Lay the joined fabric flat and measure 2 ½ inches (6.5cm) up from the edge – this should be the mid-point of the 5-inch (13cm) border. Measure 1/8″ (3mm) up from this point, inside the seam (point A). Then measure 2 inches (5cm) from the midpoint along the seam of the fabric on either side, then mark 2 inches (5cm) from these marks along to the length of the fabric – these will be points B and C. Join A and B, then join A and C. Mark these diagonal lines with an erasable fabric marker.
Repeat for all four point where the fabric is joined.
Stitch along the diagonal lines, making sure not to go right to the edge – leave that ½ inch (1cm) free for creating the seam allowance. Back tack at start and finish at the widest part of the point. To get the point neat, lift the presser foot and swing the fabric with the needle still in the material to get a sharp point, then depress the foot and carry on sewing.
Repeat for all four points.
Trim off the extra fabric from the point, cutting ¼ inch (5mm) from the stitch line on all four corners.
Press the seam allowance on all four sides ½ inch (1cm) in from the edge, on the wrong side of the fabric, folding over the edges, so the right side is uppermost on the ½ inch seam allowance. Do this on one side of the material only because the other side is going to be stitched in place.
Pin the two towel pieces together with the right sides outwards, and stitch ½ an inch (1cm) in from the edge all around the two pieces. Lift the presser foot at the corners, swinging the fabric with the needle still in the material, then depress the foot to carry on sewing. This will give you four neat 90-degree corners.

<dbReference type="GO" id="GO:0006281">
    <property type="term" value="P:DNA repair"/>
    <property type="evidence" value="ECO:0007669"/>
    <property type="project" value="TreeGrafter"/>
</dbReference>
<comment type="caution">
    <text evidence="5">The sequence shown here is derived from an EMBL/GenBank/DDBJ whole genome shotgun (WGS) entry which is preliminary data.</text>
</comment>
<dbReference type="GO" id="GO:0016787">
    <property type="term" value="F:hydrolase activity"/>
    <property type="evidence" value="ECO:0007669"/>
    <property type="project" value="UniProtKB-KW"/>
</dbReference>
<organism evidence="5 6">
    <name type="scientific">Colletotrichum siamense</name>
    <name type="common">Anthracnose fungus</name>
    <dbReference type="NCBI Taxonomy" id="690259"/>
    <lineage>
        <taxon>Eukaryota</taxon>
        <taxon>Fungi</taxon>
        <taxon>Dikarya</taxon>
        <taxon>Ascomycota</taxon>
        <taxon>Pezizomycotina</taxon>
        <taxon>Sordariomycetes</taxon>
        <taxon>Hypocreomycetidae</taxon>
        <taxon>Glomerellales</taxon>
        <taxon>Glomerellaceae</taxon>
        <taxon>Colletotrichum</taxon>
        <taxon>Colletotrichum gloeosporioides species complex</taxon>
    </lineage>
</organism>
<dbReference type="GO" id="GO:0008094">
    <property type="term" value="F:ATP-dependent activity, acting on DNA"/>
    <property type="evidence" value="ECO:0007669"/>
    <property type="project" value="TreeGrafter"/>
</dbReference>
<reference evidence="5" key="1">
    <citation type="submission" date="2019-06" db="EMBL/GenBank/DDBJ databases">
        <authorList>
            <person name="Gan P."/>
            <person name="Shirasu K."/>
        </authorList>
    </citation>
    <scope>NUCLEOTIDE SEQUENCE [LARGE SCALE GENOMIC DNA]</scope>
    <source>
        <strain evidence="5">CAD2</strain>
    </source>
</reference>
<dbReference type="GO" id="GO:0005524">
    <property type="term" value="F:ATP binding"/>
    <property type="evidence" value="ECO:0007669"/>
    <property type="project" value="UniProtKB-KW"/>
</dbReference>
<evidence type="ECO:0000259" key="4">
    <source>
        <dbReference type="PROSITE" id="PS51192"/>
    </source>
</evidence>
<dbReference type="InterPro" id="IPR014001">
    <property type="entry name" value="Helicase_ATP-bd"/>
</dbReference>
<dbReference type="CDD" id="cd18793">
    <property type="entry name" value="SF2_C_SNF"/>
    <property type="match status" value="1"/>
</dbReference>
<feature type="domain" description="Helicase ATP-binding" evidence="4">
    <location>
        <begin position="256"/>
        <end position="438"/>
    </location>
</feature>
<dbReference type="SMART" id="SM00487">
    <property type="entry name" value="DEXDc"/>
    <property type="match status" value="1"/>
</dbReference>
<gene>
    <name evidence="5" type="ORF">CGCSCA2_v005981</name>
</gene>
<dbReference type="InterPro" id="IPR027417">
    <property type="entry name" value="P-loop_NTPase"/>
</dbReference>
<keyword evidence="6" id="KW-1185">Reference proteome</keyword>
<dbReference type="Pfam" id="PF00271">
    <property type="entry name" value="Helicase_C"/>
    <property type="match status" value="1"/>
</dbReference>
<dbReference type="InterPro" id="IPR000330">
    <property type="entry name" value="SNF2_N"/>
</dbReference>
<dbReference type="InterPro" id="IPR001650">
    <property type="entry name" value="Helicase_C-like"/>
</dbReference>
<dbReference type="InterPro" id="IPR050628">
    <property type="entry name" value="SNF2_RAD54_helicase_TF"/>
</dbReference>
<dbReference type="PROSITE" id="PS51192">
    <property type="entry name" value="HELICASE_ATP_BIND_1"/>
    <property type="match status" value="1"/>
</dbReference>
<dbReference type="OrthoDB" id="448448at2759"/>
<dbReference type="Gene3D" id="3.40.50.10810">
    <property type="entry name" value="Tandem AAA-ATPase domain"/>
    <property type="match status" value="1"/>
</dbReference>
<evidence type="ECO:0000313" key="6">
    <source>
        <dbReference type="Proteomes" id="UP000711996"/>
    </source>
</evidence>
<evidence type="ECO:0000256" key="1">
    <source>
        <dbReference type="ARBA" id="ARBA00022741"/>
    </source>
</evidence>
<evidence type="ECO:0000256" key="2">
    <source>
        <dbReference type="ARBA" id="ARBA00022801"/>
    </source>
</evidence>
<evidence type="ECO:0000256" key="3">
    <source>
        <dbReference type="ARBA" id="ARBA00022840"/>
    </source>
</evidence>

Measure 2 inches (5 cm) towards the center from each corner and make a mark using an erasable fabric pen. An easy way to mark accurately is to use a long ruler from corner to diagonal corner, mark off the 2 inches (5cm) from each corner, and then do the same on the other diagonal.
Step 11: Pin binding
Pin the side that doesn’t have the seam allowance pressed down to the towel. Work from the long sides first and ease in the fabric to pin it around all four sides of the towel, about 1.5 inches (4m) in from the edge. It is placed in a bit from the border to give a better thickness to the edging.
Step 12: Stitch binding to the towels
Stitch around all four sides, but not over the pointed pieces, back tacking at the start and finish, one side at a time.
Step 13: Make the corners
Flip out the corners and tuck them over the corners of the bathmat. Use a knitting needle to poke out the corners, so they lie flat. Flip out the homemade bath mat
Step 14: Topstitch the bath mat
Pin all around the edge, ensuring that the pressed edge lies flat and that the border fabric is the same width around the edge. Finish with a top-stitch ¼ inch (5mm) from the edge all around the bathmat. Lift the presser foot at the corners with the needle left in the fabric, swing the material 90 degrees and then depress the foot and carry on sewing to ensure neat corners.
Step 15: Press
Give the bathmat a final press around the fabric binding. Don’t press the towel fabric as you don’t want to flatten the pile, then you are ready to put it to use in the bathroom.
Having a few of these easy-to-make towel bath mats is worthwhile if you have a big family, so no one has to get out of the shower or bath onto a soggy bath mat. They are light enough to toss in the washer, unlike some commercial bath mats that seem to take up a lot of washer space and take ages to dry. If you enjoyed this tutorial, then please share it with friends so they can also experience the soft toe-wiggling luxury of a DIY bath mat. For more clever DIY sewing projects, please hit the subscribe button to have the best ideas delivered straight to your inbox.
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Other uses of towels:
Kids Bath towel with hood – kids just love it
Tie it up and dry it up – hair towel wrap
Super practical Soap saver pouch
Stay put kitchen towels
Reusable mop pad – ditch those single use plastic pads
Reusable unpaper towels sooo much more absorbent than the paper ones
This mat needs some sort of nonslip backing. Just towels (or other terry cloth) is too slippery to use on a bathroom floor.